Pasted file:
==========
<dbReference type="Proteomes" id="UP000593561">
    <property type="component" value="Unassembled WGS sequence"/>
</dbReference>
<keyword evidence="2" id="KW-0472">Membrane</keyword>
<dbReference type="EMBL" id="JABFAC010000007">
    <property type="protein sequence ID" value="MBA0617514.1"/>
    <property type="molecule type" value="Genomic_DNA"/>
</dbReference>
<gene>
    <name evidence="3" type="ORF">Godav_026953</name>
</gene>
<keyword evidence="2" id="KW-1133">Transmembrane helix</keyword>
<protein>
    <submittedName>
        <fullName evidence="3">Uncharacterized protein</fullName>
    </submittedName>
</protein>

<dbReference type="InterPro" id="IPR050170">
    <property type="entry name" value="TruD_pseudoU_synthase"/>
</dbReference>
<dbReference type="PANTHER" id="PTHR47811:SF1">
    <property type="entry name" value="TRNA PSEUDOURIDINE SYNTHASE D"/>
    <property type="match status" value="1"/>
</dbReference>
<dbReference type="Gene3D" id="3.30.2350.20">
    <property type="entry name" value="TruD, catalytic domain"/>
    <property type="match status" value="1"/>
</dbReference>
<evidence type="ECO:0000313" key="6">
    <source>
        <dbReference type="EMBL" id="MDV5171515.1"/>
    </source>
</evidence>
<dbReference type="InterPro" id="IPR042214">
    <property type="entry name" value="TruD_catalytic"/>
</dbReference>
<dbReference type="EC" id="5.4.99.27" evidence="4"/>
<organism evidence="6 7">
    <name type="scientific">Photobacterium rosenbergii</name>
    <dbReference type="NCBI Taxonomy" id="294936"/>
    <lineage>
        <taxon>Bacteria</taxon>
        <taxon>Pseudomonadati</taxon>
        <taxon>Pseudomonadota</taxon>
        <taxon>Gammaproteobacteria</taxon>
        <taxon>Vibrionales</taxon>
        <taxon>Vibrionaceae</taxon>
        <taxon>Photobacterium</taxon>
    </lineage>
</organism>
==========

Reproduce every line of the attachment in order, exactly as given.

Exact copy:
<dbReference type="Proteomes" id="UP000593561">
    <property type="component" value="Unassembled WGS sequence"/>
</dbReference>
<keyword evidence="2" id="KW-0472">Membrane</keyword>
<dbReference type="EMBL" id="JABFAC010000007">
    <property type="protein sequence ID" value="MBA0617514.1"/>
    <property type="molecule type" value="Genomic_DNA"/>
</dbReference>
<gene>
    <name evidence="3" type="ORF">Godav_026953</name>
</gene>
<keyword evidence="2" id="KW-1133">Transmembrane helix</keyword>
<protein>
    <submittedName>
        <fullName evidence="3">Uncharacterized protein</fullName>
    </submittedName>
</protein>

<dbReference type="InterPro" id="IPR050170">
    <property type="entry name" value="TruD_pseudoU_synthase"/>
</dbReference>
<dbReference type="PANTHER" id="PTHR47811:SF1">
    <property type="entry name" value="TRNA PSEUDOURIDINE SYNTHASE D"/>
    <property type="match status" value="1"/>
</dbReference>
<dbReference type="Gene3D" id="3.30.2350.20">
    <property type="entry name" value="TruD, catalytic domain"/>
    <property type="match status" value="1"/>
</dbReference>
<evidence type="ECO:0000313" key="6">
    <source>
        <dbReference type="EMBL" id="MDV5171515.1"/>
    </source>
</evidence>
<dbReference type="InterPro" id="IPR042214">
    <property type="entry name" value="TruD_catalytic"/>
</dbReference>
<dbReference type="EC" id="5.4.99.27" evidence="4"/>
<organism evidence="6 7">
    <name type="scientific">Photobacterium rosenbergii</name>
    <dbReference type="NCBI Taxonomy" id="294936"/>
    <lineage>
        <taxon>Bacteria</taxon>
        <taxon>Pseudomonadati</taxon>
        <taxon>Pseudomonadota</taxon>
        <taxon>Gammaproteobacteria</taxon>
        <taxon>Vibrionales</taxon>
        <taxon>Vibrionaceae</taxon>
        <taxon>Photobacterium</taxon>
    </lineage>
</organism>